It brought to mind what happened at our latest local writers meeting in which someone totally new to our group that day, criticized a very short piece brought in by someone who joined us for the first time the month before. This woman picks up greeting cards that interest her and writes a flash short about it. In this case, the picture was of a cowboy - only the legs, arms and hands holding a rope showing. We all thought her piece was interesting and nicely done, but the new person, who'd showed up that day, chastised her for writing "strong headed." According to her, it should have been strong minded or bull headed, she insisted. Several of us said that would be a bit of a cliche, but she insisted a new writer would never get a agent or publisher if she wrote something like strong headed. Obviously, this new person who showed up, clings to all the rules you mentioned, but not the ones you feel are the important ones.
The only rule is to make sure your writing works in the way you intended--everything else is at best a guideline and at worst a hindrance.
Of course if you break all the "rules" you may have an audience of one; but you at least should be satisfied.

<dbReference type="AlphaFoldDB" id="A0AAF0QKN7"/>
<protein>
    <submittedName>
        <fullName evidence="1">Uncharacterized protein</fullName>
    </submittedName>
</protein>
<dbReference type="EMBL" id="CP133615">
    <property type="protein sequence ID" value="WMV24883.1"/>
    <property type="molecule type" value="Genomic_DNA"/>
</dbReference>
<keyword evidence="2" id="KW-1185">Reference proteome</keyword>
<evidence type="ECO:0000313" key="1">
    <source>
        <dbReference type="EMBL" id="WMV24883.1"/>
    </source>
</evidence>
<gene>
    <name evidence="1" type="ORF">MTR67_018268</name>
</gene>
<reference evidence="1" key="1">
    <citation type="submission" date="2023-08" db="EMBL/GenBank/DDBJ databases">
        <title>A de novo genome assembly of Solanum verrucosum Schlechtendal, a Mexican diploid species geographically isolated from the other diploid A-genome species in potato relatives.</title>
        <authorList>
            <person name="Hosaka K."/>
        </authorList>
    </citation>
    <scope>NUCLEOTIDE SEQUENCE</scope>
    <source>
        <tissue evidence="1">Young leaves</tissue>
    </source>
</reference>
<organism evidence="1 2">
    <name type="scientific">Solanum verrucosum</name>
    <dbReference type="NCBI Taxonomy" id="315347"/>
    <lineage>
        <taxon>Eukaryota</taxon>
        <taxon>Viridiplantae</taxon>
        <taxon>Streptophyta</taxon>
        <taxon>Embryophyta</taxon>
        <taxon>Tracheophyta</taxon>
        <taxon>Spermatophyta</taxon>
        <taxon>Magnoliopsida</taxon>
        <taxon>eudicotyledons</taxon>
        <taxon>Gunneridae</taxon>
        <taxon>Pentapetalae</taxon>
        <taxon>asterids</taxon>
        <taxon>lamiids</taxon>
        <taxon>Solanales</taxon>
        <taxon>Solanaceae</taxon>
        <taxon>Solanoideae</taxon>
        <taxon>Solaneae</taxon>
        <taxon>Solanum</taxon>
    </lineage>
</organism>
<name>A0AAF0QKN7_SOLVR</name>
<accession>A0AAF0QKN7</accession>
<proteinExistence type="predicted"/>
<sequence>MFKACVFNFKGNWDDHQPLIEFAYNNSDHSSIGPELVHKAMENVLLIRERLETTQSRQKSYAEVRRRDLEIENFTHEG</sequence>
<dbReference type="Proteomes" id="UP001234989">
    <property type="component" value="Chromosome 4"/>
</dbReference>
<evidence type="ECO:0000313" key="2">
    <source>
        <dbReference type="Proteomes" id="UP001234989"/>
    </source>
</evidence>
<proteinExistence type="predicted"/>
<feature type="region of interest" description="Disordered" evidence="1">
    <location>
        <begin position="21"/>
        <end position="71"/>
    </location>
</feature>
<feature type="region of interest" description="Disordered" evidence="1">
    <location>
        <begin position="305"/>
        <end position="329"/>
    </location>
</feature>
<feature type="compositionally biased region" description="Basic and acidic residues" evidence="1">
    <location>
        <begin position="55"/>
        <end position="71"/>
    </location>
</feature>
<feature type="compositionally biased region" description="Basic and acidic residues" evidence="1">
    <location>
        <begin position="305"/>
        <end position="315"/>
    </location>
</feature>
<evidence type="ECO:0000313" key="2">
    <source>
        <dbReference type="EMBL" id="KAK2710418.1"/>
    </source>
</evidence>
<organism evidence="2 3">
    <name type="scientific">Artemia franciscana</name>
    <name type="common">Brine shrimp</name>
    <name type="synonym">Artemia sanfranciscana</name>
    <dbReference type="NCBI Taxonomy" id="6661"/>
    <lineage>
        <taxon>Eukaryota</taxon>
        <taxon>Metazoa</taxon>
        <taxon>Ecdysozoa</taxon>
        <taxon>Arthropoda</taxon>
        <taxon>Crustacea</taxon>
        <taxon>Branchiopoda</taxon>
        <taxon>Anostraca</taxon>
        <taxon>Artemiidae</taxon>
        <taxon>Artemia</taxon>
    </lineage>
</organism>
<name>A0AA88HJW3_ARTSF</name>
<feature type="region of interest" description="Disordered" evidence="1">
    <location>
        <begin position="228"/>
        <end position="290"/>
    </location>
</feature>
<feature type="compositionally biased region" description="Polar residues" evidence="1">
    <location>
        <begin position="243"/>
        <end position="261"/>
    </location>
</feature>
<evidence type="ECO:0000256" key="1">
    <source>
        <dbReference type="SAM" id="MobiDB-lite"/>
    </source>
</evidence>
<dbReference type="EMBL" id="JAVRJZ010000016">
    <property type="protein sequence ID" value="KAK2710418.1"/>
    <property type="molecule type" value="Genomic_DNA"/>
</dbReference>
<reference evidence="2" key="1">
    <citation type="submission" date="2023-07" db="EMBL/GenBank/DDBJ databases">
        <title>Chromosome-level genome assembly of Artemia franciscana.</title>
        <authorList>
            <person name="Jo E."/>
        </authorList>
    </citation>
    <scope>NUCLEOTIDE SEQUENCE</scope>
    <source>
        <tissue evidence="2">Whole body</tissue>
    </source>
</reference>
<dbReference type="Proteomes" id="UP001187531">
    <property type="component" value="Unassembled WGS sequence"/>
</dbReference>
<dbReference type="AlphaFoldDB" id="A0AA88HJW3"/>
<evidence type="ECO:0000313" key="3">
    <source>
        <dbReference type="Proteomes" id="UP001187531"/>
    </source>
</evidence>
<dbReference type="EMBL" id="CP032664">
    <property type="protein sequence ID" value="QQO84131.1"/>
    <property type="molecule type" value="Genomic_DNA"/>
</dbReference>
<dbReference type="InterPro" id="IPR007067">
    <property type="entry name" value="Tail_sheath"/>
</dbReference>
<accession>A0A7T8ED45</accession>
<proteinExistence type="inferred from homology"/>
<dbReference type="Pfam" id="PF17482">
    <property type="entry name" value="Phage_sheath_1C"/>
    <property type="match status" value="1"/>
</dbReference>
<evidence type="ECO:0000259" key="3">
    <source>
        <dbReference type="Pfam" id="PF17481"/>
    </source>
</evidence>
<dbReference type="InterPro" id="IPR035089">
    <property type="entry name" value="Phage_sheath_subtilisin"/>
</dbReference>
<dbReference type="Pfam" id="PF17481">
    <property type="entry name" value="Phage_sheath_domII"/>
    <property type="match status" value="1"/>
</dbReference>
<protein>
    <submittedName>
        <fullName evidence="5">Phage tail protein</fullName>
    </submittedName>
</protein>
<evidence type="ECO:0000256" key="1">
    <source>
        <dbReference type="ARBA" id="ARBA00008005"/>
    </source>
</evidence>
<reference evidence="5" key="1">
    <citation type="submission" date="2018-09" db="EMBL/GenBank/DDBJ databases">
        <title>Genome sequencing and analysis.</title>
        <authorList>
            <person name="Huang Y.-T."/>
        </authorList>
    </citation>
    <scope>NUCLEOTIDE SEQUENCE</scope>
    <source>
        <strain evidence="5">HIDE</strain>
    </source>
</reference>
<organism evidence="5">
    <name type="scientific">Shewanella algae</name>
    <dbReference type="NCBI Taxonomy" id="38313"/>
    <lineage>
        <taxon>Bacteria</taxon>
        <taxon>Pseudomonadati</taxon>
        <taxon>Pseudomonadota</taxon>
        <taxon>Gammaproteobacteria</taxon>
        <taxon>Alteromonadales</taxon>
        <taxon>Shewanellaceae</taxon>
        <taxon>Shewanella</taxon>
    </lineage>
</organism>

EB, I think your rule is the bottom line for mysteries. Things have to add up, especially motivation.
Oh, Gloria, isn't that always a problem that can show up in writing groups--the new person who wants to hold everyone to a bunch of writing "rules" in their own head? And so often, they turn out not to be very good writers, in large part because they're so rigid.
Jim, you're right. Look at Dan Brown. He breaks all the rules of writing--and syntax and grammar. BUT he has millions of satisfied readers.
Don't know that I want to go the Dan Brown route, but I'd love to channel some of his storytelling ability.
The month before when the criticized woman showed up, she was so enthusiastic and read from the beginning of her romantic historical. It was supposed to be for a Christian audience, and when she got to the girl in the brothel and the tall incredibly handsome man, who paid to be with her and they started up the stairs, we all starting laughing. One of our writers, clapped her hands over her ears and said, "I don't want to hear any six scenes," but it was all done in such fun, and any comments made were not to hurt her. She joined for lunch and came back just as eager to be a part of our group. The newest woman talked loud with seeming authority. Rather daunting, in fact.
Gloria, that kind of person (the new one who is so sure she's an authority) can be destructive to a writing group. Usually, they're more interested in showing off and dominating the group than in learning how to make their writing better.
Christie herself had something to say about the importance of research, spoken through her alter ego, Ariadane Oliver (in Cards on the Table):